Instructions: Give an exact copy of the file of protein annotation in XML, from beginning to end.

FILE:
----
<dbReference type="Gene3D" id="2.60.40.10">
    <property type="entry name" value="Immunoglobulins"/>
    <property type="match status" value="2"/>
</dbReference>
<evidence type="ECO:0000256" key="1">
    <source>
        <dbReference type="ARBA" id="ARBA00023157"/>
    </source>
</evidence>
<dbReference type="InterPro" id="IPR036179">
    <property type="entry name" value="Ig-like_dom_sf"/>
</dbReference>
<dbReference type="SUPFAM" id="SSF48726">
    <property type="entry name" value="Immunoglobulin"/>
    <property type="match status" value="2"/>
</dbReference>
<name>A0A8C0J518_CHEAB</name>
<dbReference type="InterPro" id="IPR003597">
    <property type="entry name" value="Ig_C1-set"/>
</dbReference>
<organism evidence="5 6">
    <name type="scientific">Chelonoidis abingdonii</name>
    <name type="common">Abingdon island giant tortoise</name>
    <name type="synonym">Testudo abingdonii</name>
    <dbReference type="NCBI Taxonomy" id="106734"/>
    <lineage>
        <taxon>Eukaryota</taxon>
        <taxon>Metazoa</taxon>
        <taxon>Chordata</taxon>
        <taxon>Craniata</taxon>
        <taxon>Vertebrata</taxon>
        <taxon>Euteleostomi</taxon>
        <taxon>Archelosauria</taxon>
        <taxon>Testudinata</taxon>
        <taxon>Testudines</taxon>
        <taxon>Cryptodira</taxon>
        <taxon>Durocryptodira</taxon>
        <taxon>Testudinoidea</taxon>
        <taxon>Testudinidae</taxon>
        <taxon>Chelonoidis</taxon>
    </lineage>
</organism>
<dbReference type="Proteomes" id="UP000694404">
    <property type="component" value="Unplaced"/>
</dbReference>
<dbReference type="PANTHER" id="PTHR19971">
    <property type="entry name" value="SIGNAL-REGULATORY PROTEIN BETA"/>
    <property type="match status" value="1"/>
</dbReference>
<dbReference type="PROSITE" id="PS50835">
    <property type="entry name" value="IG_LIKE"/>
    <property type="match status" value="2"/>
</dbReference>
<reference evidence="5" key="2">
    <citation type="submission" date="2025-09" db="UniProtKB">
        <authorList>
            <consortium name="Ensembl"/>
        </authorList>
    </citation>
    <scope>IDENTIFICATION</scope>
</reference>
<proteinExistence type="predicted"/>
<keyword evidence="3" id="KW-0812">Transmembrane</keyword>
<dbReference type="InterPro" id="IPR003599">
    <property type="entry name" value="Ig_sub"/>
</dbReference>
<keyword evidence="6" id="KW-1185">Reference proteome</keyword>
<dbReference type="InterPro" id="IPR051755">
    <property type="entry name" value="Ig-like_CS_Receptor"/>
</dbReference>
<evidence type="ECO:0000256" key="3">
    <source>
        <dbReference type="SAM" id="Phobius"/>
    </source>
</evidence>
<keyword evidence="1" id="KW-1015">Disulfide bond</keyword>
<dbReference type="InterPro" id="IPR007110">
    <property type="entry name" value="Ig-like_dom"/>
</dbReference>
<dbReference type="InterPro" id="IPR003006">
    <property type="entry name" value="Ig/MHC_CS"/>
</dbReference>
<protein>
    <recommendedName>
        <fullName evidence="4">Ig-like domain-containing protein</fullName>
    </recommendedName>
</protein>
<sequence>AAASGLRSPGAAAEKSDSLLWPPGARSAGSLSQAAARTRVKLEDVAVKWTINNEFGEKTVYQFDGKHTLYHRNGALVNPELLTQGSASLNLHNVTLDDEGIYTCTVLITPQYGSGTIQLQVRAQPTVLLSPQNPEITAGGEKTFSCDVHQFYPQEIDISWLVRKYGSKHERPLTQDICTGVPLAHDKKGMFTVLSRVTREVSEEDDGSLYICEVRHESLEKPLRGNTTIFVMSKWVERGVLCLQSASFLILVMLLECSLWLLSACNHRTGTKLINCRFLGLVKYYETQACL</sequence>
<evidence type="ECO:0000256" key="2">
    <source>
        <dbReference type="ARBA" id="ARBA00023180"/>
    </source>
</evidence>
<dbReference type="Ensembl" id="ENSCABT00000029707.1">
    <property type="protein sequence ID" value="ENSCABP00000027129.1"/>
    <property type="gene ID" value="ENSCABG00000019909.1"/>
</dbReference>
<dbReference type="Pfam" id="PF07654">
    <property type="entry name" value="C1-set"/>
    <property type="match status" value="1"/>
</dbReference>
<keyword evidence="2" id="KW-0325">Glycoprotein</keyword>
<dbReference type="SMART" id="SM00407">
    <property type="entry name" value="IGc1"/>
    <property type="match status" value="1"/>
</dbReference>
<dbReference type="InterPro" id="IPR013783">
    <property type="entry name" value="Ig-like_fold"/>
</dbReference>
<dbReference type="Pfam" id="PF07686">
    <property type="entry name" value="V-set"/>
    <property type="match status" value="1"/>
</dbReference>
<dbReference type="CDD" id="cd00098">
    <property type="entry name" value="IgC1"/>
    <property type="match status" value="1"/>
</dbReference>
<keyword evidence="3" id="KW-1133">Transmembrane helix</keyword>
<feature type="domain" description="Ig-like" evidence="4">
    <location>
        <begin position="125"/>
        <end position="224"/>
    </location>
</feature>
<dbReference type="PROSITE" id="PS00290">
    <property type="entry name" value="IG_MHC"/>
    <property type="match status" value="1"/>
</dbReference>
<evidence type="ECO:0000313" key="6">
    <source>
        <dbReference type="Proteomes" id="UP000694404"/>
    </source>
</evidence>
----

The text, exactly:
<dbReference type="Gene3D" id="2.60.40.10">
    <property type="entry name" value="Immunoglobulins"/>
    <property type="match status" value="2"/>
</dbReference>
<evidence type="ECO:0000256" key="1">
    <source>
        <dbReference type="ARBA" id="ARBA00023157"/>
    </source>
</evidence>
<dbReference type="InterPro" id="IPR036179">
    <property type="entry name" value="Ig-like_dom_sf"/>
</dbReference>
<dbReference type="SUPFAM" id="SSF48726">
    <property type="entry name" value="Immunoglobulin"/>
    <property type="match status" value="2"/>
</dbReference>
<name>A0A8C0J518_CHEAB</name>
<dbReference type="InterPro" id="IPR003597">
    <property type="entry name" value="Ig_C1-set"/>
</dbReference>
<organism evidence="5 6">
    <name type="scientific">Chelonoidis abingdonii</name>
    <name type="common">Abingdon island giant tortoise</name>
    <name type="synonym">Testudo abingdonii</name>
    <dbReference type="NCBI Taxonomy" id="106734"/>
    <lineage>
        <taxon>Eukaryota</taxon>
        <taxon>Metazoa</taxon>
        <taxon>Chordata</taxon>
        <taxon>Craniata</taxon>
        <taxon>Vertebrata</taxon>
        <taxon>Euteleostomi</taxon>
        <taxon>Archelosauria</taxon>
        <taxon>Testudinata</taxon>
        <taxon>Testudines</taxon>
        <taxon>Cryptodira</taxon>
        <taxon>Durocryptodira</taxon>
        <taxon>Testudinoidea</taxon>
        <taxon>Testudinidae</taxon>
        <taxon>Chelonoidis</taxon>
    </lineage>
</organism>
<dbReference type="Proteomes" id="UP000694404">
    <property type="component" value="Unplaced"/>
</dbReference>
<dbReference type="PANTHER" id="PTHR19971">
    <property type="entry name" value="SIGNAL-REGULATORY PROTEIN BETA"/>
    <property type="match status" value="1"/>
</dbReference>
<dbReference type="PROSITE" id="PS50835">
    <property type="entry name" value="IG_LIKE"/>
    <property type="match status" value="2"/>
</dbReference>
<reference evidence="5" key="2">
    <citation type="submission" date="2025-09" db="UniProtKB">
        <authorList>
            <consortium name="Ensembl"/>
        </authorList>
    </citation>
    <scope>IDENTIFICATION</scope>
</reference>
<proteinExistence type="predicted"/>
<keyword evidence="3" id="KW-0812">Transmembrane</keyword>
<dbReference type="InterPro" id="IPR003599">
    <property type="entry name" value="Ig_sub"/>
</dbReference>
<keyword evidence="6" id="KW-1185">Reference proteome</keyword>
<dbReference type="InterPro" id="IPR051755">
    <property type="entry name" value="Ig-like_CS_Receptor"/>
</dbReference>
<evidence type="ECO:0000256" key="3">
    <source>
        <dbReference type="SAM" id="Phobius"/>
    </source>
</evidence>
<keyword evidence="1" id="KW-1015">Disulfide bond</keyword>
<dbReference type="InterPro" id="IPR007110">
    <property type="entry name" value="Ig-like_dom"/>
</dbReference>
<dbReference type="InterPro" id="IPR003006">
    <property type="entry name" value="Ig/MHC_CS"/>
</dbReference>
<protein>
    <recommendedName>
        <fullName evidence="4">Ig-like domain-containing protein</fullName>
    </recommendedName>
</protein>
<sequence>AAASGLRSPGAAAEKSDSLLWPPGARSAGSLSQAAARTRVKLEDVAVKWTINNEFGEKTVYQFDGKHTLYHRNGALVNPELLTQGSASLNLHNVTLDDEGIYTCTVLITPQYGSGTIQLQVRAQPTVLLSPQNPEITAGGEKTFSCDVHQFYPQEIDISWLVRKYGSKHERPLTQDICTGVPLAHDKKGMFTVLSRVTREVSEEDDGSLYICEVRHESLEKPLRGNTTIFVMSKWVERGVLCLQSASFLILVMLLECSLWLLSACNHRTGTKLINCRFLGLVKYYETQACL</sequence>
<evidence type="ECO:0000256" key="2">
    <source>
        <dbReference type="ARBA" id="ARBA00023180"/>
    </source>
</evidence>
<dbReference type="Ensembl" id="ENSCABT00000029707.1">
    <property type="protein sequence ID" value="ENSCABP00000027129.1"/>
    <property type="gene ID" value="ENSCABG00000019909.1"/>
</dbReference>
<dbReference type="Pfam" id="PF07654">
    <property type="entry name" value="C1-set"/>
    <property type="match status" value="1"/>
</dbReference>
<keyword evidence="2" id="KW-0325">Glycoprotein</keyword>
<dbReference type="SMART" id="SM00407">
    <property type="entry name" value="IGc1"/>
    <property type="match status" value="1"/>
</dbReference>
<dbReference type="InterPro" id="IPR013783">
    <property type="entry name" value="Ig-like_fold"/>
</dbReference>
<dbReference type="Pfam" id="PF07686">
    <property type="entry name" value="V-set"/>
    <property type="match status" value="1"/>
</dbReference>
<dbReference type="CDD" id="cd00098">
    <property type="entry name" value="IgC1"/>
    <property type="match status" value="1"/>
</dbReference>
<keyword evidence="3" id="KW-1133">Transmembrane helix</keyword>
<feature type="domain" description="Ig-like" evidence="4">
    <location>
        <begin position="125"/>
        <end position="224"/>
    </location>
</feature>
<dbReference type="PROSITE" id="PS00290">
    <property type="entry name" value="IG_MHC"/>
    <property type="match status" value="1"/>
</dbReference>
<evidence type="ECO:0000313" key="6">
    <source>
        <dbReference type="Proteomes" id="UP000694404"/>
    </source>
</evidence>